Large Interferometer For Exoplanets (LIFE). III. Spectral resolution, wavelength range, and sensitivity requirements based on atmospheric retrieval analyses of an exo-Earth
Context. Temperate terrestrial exoplanets are likely to be common objects, but their discovery and characterization is very challenging because of the small intrinsic signal compared to that of their host star. Various concepts for optimized space missions to overcome these challenges are currently being studied. The Large Interferometer For Exoplanets (LIFE) initiative focuses on the development of a spacebased mid-infrared (MIR) nulling interferometer probing the thermal emission of a large sample of exoplanets.
Aims: This study derives the minimum requirements for the signal-to-noise ratio (S/N), the spectral resolution (R), and the wavelength coverage for the LIFE mission concept. Using an Earth-twin exoplanet as a reference case, we quantify how well planetary and atmospheric properties can be derived from its MIR thermal emission spectrum as a function of the wavelength range, S/N, and R.
Methods: We combined a cloud-free 1D atmospheric radiative transfer model, a noise model for observations with the LIFE interferometer, and the nested sampling algorithm for Bayesian parameter inference to retrieve planetary and atmospheric properties. We simulated observations of an Earth-twin exoplanet orbiting a G2V star at 10 pc from the Sun with different levels of exozodiacal dust emissions. We investigated a grid of wavelength ranges (3-20 μm, 4-18.5 μm, and 6-17 μm), S/Ns (5, 10, 15, and 20 determined at a wavelength of 11.2 μm), and Rs (20, 35, 50, and 100).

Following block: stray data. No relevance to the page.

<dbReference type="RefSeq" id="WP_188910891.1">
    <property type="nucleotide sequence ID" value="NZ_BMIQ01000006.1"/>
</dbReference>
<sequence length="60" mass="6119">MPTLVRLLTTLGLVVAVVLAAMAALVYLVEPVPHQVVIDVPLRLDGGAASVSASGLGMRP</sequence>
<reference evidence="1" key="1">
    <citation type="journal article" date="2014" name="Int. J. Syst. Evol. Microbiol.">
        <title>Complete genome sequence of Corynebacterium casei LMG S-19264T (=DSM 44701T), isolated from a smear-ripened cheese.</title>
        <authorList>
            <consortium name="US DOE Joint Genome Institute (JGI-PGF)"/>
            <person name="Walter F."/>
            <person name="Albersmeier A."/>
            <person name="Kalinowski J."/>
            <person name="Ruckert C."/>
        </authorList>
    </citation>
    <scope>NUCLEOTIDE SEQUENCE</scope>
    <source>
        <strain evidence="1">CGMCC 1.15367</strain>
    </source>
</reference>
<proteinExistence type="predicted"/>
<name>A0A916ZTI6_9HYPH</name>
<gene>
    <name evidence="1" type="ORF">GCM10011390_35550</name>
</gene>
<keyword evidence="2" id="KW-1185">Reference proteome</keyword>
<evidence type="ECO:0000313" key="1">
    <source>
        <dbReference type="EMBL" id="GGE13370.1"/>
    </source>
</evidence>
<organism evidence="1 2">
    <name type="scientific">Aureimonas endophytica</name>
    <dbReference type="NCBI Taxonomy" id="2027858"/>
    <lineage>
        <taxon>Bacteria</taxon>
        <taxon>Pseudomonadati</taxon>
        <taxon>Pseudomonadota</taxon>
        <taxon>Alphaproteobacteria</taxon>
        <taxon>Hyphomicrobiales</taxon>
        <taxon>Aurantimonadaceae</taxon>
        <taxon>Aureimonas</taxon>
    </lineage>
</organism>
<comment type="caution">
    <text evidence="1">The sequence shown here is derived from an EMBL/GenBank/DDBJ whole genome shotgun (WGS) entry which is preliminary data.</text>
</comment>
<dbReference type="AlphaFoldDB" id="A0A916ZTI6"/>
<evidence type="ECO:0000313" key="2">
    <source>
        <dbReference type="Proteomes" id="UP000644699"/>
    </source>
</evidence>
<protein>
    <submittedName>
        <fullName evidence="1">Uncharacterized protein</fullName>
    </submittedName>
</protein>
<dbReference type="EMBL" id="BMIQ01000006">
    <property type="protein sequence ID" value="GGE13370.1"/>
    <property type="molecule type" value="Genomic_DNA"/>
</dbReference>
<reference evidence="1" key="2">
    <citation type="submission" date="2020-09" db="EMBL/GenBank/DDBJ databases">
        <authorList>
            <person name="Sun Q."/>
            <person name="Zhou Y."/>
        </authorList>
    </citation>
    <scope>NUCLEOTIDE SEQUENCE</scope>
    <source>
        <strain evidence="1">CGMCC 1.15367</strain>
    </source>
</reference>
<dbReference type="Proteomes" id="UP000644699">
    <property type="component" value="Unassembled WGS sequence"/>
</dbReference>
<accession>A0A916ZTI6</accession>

Results: We find that H2O, CO2, and O3 are detectable if S/N ≥ 10 (uncertainty ≤ ± 1.0 dex). We find upper limits for N2O (abundance ≲10−3). In conrtrast, CO, N2, and O2 are unconstrained. The lower limits for a CH4 detection are R = 50 and S/N = 10. Our retrieval framework correctly determines the exoplanet's radius (uncertainty ≤ ± 10%), surface temperature (uncertainty ≤ ± 20 K), and surface pressure (uncertainty ≤ ± 0.5 dex) in all cloud-free retrieval analyses. Based on our current assumptions, the observation time required to reach the specified S/N for an Earth-twin at 10 pc when conservatively assuming a total instrument throughput of 5% amounts to ≈6−7 weeks with four 2m apertures.
Conclusions: We provide first order estimates for the minimum technical requirements for LIFE via the retrieval study of an Earth-twin exoplanet. We conclude that a minimum wavelength coverage of 4-18.5 μm, an R of 50, and an S/N of at least 10 is required. With the current assumptions, the atmospheric characterization of several Earth-like exoplanets at a distance of 10 pc and within a reasonable amount of observing time will require apertures ≥ 2m.
Astronomy and Astrophysics
- Pub Date:
- August 2022
- methods: statistical;
- planets and satellites: terrestrial planets;
- planets and satellites: atmospheres;
- Astrophysics - Earth and Planetary Astrophysics;
- Astrophysics - Instrumentation and Methods for Astrophysics
- Accepted for publication in A&